Robert Dear

Robert Dear in a 2015 court appearance.

DENVER — A mentally ill man charged with killing three people at a Colorado Springs Planned Parenthood clinic in 2015 because it offered abortion services can be forcibly medicated to try to make him competent to stand trial, a federal judge ruled Monday.

The prosecution of Robert Lewis Dear, Jr., 64, has stalled because he has been repeatedly found mentally incompetent since his arrest and he has refused to take anti-psychotic medication for delusional disorder.

Dear faces 179 counts in state courts for the attack on the clinic, which injured five law enforcement officers along with claiming three lives during the course of a five-hour standoff.

U.S. District Judge Robert Blackburn ordered prosecutors to report back progress by Jan. 1, 2023. 

He ordered Dear undergo "treatment in a suitable facility for such a reasonable period, not to exceed four months, to determine whether there is a substantial probability that in the foreseeable future the defendant will attain the capacity to permit the proceedings to go forward."

Blackburn also ordered hospital officials to closely monitor Dear throughout the treatment process, starting with lower doses then increasing. 

"Throughout the implementation and use of the treatment plan, Mr. Dear shall be monitored carefully to assess his tolerance of any antipsychotic medication administered, his response to the medication, and the possible side effects of the medication," according to Blackburn's ruling. 

During a three-day hearing in late August, prosecutors argued that medication had a substantial likelihood, based on research and the experience of government experts, to make Dear well enough to meet the legal standard for mental competency — being able to understand proceedings and assist in his defense.

Dear’s lawyers and experts, however, said the government’s plan did not take into account Dear’s age and his health problems, including untreated high blood pressure and high cholesterol, which could be worsened as a result of the medication’s side effects.

Dear, who has called himself a “warrior for the babies," intended to wage “war” against the clinic because it offered abortion services, arming himself with four semi-automatic rifles, five handguns, two other rifles, a shotgun, propane tanks and 500 rounds of ammunition, prosecutors have alleged. He began shooting outside the clinic before getting inside by shooting his way through a door, according to his federal indictment.

According to experts who testified and Dear’s lawyers, Dear has persecutory delusions that cause him to believe that the FBI is following him because he called a radio show in 1993 to criticize the agency over the law enforcement siege against the Branch Davidian compound in Waco, Texas. He also believes his lawyers are working for the FBI and the judge is also in on the arrangement.

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Dear mentioned the radio call in one of many outbursts during the recent hearing, where he also claimed the shooting was a “success” and told the judge to go to hell because he did not get to testify. He largely remained quiet after Blackburn warned him that he would not tolerate any more disturbances. The judge said he concluded the outbursts were not the result of Dear’s mental illness but of “selfish, childish and disaffected arrogance.”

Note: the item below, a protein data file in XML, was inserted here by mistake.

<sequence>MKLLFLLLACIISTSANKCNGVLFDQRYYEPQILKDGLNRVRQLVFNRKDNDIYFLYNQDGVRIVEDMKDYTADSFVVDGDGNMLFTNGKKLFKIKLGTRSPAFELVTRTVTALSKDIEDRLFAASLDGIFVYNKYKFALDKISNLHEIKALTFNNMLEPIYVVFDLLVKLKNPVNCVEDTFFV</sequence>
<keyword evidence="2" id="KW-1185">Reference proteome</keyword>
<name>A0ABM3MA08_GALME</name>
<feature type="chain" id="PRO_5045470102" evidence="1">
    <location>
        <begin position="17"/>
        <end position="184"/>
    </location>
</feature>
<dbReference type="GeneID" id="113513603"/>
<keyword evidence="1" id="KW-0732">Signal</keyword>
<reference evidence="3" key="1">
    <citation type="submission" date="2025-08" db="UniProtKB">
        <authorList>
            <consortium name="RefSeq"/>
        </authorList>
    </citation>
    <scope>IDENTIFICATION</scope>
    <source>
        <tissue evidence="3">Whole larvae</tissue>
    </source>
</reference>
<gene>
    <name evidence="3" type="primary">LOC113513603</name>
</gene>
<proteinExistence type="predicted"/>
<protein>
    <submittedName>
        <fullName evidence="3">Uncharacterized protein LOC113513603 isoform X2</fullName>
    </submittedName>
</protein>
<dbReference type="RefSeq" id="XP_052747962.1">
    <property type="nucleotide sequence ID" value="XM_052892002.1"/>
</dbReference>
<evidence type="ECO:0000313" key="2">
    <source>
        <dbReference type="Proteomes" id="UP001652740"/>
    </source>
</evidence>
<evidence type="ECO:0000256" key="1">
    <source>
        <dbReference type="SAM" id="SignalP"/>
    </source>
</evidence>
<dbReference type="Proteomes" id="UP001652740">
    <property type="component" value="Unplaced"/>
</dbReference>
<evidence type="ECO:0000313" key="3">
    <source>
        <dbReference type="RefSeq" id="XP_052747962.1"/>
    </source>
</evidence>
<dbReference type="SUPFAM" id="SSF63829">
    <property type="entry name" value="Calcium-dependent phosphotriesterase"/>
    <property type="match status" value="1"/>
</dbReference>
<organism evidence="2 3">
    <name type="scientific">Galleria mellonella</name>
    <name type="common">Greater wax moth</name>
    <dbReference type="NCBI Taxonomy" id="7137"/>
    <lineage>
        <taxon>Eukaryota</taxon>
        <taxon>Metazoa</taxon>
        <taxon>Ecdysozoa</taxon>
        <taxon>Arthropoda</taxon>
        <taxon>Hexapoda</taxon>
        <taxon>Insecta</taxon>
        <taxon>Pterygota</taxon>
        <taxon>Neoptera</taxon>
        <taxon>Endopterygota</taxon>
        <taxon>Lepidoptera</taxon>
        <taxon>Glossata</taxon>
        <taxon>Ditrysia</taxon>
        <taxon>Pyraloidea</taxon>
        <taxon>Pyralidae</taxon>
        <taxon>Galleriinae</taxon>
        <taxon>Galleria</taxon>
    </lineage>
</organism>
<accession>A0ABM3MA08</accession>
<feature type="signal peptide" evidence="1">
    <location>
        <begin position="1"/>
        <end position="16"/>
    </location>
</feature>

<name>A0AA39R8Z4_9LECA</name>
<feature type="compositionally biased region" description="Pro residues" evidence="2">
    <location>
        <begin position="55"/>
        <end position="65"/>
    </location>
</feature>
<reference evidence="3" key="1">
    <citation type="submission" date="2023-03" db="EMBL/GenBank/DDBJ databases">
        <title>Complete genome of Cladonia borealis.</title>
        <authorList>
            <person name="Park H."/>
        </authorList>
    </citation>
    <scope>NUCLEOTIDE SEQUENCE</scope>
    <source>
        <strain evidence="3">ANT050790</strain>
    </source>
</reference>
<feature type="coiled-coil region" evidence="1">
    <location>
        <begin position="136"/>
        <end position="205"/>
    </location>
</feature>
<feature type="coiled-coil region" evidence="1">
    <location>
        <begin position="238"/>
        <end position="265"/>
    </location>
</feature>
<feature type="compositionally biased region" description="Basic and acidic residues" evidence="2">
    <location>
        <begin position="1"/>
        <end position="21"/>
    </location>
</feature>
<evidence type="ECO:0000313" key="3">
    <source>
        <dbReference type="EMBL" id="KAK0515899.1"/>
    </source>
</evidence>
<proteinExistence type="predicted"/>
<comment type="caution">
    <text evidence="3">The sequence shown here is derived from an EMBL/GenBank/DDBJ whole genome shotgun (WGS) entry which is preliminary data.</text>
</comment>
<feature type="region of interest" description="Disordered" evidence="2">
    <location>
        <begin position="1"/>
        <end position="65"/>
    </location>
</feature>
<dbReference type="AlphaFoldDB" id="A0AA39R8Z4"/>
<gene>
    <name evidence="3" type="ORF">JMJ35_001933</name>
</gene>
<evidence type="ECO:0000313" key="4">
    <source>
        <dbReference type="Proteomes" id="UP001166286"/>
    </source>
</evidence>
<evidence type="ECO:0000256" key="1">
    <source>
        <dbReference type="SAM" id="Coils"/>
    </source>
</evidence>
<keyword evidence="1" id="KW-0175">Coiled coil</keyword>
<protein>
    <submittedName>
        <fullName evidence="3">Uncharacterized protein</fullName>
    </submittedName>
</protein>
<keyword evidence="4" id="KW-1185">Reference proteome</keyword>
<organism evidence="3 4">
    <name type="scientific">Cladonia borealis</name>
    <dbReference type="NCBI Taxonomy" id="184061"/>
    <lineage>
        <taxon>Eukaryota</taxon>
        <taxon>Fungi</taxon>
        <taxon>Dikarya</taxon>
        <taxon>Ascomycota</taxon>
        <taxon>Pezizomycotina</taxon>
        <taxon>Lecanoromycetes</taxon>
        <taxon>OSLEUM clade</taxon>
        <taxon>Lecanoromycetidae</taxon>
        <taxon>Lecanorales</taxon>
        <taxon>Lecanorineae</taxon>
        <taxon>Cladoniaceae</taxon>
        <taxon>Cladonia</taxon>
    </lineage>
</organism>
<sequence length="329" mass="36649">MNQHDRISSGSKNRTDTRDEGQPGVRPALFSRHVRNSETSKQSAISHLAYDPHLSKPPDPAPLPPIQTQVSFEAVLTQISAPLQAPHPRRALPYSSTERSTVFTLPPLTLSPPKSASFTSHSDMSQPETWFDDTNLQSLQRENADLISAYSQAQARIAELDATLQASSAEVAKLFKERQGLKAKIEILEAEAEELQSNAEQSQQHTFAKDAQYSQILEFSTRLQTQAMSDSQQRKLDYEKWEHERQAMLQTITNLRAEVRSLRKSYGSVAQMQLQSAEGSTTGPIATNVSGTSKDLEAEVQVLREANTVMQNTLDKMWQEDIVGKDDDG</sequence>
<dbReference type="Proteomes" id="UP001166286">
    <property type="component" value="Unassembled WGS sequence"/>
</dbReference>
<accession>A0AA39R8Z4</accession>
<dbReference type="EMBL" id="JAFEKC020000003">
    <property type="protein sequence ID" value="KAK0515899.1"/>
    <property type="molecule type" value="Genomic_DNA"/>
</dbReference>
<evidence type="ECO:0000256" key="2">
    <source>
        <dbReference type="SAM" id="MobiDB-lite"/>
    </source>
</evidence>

After Dear’s prosecution bogged down in state court over the competency issue, Dear was charged in federal court in 2019 on 68 new counts under the 1994 Freedom of Access to Clinic Entrances Act. Federal prosecutors have said they would not seek the death penalty against him if he is convicted, but life in prison instead.

Two of the people killed in the attack were accompanying friends to the clinic — Ke’Arre Stewart, 29, an Army veteran who served in Iraq and was a father of two, and Jennifer Markovsky, 36, a mother of two who grew up in Oahu, Hawaii. The third person killed was a University of Colorado at Colorado Sprngs campus police officer, Garrett Swasey, who responded to the clinic after hearing there was an active shooter.

Prosecutors proved the four things required in order for the forced medication to proceed, Blackburn ruled: 

• The government must have a substantial interest.

• “That involuntary medication will significantly further the government interests, which requires the court to find was that the use of these antipsychotic medications as set forth in the treatment is substantially likely to render Mr. Dear competent to stand trail,” said Assistant U.S. Attorney Pegeen Rhyne.

• That no other alternative medications or methods of treating the competency issues will be effective.

• That it’s in the defendant’s best medical interests.

Dr. Robert Sarrazin, a psychiatrist who works with the U.S. Bureau of Prisons, testified in the August hearing that he believed Dear would respond well to several anti-psychotic medications and could be competent for trial within four to six months of beginning the drugs, according to earlier Gazette reporting. Doctors have proposed a treatment plan involving paliperidone, aripiprazole, haloperidol and olanzapene.

Dear could face three life sentences if convicted.

A review hearing in a Colorado Springs court for Dear’s state charges got pushed from August to Sept. 30 to allow for Judge Blackburn’s ruling.

Editor's note: This story includes information from previous Gazette reporting.